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Camp Hope Holds Obama to “Change” Pledge

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“From the people who put you in office”

December 30, 2009

Determined to keep President-elect Barack Obama true to his promise of change, peace and economic justice activists kick off an 18-day outdoor vigil January 1, four blocks from the Illinois Senator’s home in Chicago.

Camp Hope, headquartered in the Windy City’s Drexel Square Park, seeks to have Obama swiftly enact eight initiatives on issues he supported during his campaign.

A Thursday, 1:00 pm news conference will feature ministers, a Chicago City Alderman, a 25-year-old father facing deportation after living in the U.S. for 17 years, and the mother of Tomas Young, a paraplegic Iraq war veteran featured in the movie, Body of War.

Kathy Kelly, co-director of Voices for Creative Nonviolence, the Chicago group organizing Camp Hope, said, “We feel responsible to give visibility to needed, progressive change at a time when the powerful seek to maintain the status quo of warfare and unbridled greed.  The reckless abandon they exhibit is a sad reminder of the Bush Regime.”

The Chicago native said the camp is simply saying to President-elect Obama, “Don’t leave these ideas out in the cold.  They are from the people who put you in office.”

The ideas are in eight policy areas, including:

  • War in Iraq, Afghanistan, and Pakistan
  • Global Climate Change
  • Nuclear Weapons
  • Guantanamo and Torture
  • Immigrant Rights
  • Unemployment and the Prison-Industrial Complex
  • Housing Foreclosures
  • Universal Health Care

To date groups in California, Missouri, and Maine plan local activities in conjunction with Chicago’s Camp Hope.  Initial press inquiries have come from French and Japanese journalists but, to date, none from U.S. corporate news outlets.

A St. Louis activist, Bill Ramsey, in an op-ed titled, “Charting a Course Toward Change,” said, “The helm is in transition and those who row can change the course.  Setting down our oars and speculating how the new captain will steer is not an option.”

He added, “The fundamental social changes we claim as our common history . . . were achieved when social movements insisted that new presidents take immediate actions, which then became the impetus for more profound changes.”

  • Woodrow Wilson, elected in 1912, did not support “votes for women.”  But determined suffragists lobbied Congress and kept the issue in the forefront of public opinion with parades, arrests, and hunger strikes.  In 1918 Wilson finally urged Congress to pass the 19th Amendment which states ratified in 1920.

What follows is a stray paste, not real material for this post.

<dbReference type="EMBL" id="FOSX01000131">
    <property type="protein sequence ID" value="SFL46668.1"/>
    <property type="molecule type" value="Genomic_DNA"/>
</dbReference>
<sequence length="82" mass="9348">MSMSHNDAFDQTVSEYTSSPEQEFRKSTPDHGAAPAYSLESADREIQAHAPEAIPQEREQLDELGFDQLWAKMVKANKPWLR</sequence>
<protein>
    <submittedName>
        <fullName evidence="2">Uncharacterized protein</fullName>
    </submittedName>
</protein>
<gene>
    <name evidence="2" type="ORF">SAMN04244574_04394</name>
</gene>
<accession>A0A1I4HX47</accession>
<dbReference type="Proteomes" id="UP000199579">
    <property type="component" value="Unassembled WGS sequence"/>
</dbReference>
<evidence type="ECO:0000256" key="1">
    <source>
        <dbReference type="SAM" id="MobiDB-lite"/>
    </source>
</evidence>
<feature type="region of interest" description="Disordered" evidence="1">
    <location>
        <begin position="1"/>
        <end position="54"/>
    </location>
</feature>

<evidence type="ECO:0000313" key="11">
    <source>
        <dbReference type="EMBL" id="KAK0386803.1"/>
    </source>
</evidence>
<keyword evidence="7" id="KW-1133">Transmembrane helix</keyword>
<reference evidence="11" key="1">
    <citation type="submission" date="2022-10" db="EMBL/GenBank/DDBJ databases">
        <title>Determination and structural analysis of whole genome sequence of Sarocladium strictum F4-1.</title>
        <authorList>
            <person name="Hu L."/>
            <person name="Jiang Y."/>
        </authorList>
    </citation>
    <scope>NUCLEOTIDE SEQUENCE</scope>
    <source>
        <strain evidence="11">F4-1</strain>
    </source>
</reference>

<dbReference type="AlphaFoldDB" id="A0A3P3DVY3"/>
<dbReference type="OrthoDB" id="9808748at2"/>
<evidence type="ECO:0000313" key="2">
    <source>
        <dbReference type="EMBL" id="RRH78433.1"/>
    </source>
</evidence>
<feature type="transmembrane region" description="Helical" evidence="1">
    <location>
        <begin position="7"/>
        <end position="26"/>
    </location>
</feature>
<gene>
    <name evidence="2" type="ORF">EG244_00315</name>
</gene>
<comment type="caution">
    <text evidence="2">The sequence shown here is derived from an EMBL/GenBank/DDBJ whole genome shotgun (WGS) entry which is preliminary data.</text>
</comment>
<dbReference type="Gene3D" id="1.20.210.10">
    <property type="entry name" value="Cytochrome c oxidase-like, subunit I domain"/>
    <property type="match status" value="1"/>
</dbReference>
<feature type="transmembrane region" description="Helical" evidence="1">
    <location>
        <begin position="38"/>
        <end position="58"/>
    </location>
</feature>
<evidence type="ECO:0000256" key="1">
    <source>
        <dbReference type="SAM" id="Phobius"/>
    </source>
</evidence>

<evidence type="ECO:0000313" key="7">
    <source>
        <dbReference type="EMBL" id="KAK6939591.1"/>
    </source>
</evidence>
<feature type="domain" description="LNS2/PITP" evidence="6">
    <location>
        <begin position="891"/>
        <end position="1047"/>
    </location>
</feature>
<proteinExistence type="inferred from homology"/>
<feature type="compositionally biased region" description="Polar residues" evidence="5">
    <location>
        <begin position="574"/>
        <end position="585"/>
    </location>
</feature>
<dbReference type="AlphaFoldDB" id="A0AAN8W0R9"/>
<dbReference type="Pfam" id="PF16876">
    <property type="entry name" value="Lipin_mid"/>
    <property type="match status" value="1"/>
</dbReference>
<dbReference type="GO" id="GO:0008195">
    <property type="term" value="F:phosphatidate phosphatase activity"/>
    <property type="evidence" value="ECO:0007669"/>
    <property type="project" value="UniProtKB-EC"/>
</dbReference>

• Franklin Roosevelt began his first term with labor strikes becoming common.  Within the first 18 months of his first term, a wave of strikes and radical protests by the unemployed brought about the first labor laws, unemployment insurance, and social security.
  • Kennedy was elected in 1960, the year the lunch counter sit-ins of the civil rights movement began.  The protests grew until a reluctant president and his attorney general stepped in on the side of the movement, eventually leading to passage of civil rights legislation in 1964 and 1965.  In the spring of 1962, a delegation of Quakers vigiled outside the White House.  Kennedy invited six of them to the Oval Office to listen to their case.  Grassroots pressure was an important factor, along with intervening historical events, that helped steer Kennedy away from his original cold-warrior path to support a nuclear test ban and order the withdrawal of troops from Viet Nam
  • In 1976, grassroots pressure, including vigils outside his home in Plains, Georgia, succeeded in getting Jimmy Carter to listen to their reasons to grant amnesty to Viet Nam war resisters and cancel the B-1 Bomber.  On his second day in office Carter granted amnesty to the resisters and within 6 months cancelled the B-1 Bomber.

The program for Camp Hope’s 18-day vigil includes presentations from Dr. Quentin Young, an expert on universal health care; Stephen Kinzer, author and former New York Times foreign correspondent, Col. Ann Wright, and Veterans For Peace Director, Michael McPhearson on “Abandoning War”; a screening of the Stanley Kubrick classic, Dr. Strangelove, and the 2007 Academy Award-winning documentary, Taxi to the Dark Side.


Mike Ferner is author of Inside the Red Zone: A Veteran For Peace Reports from Iraq.


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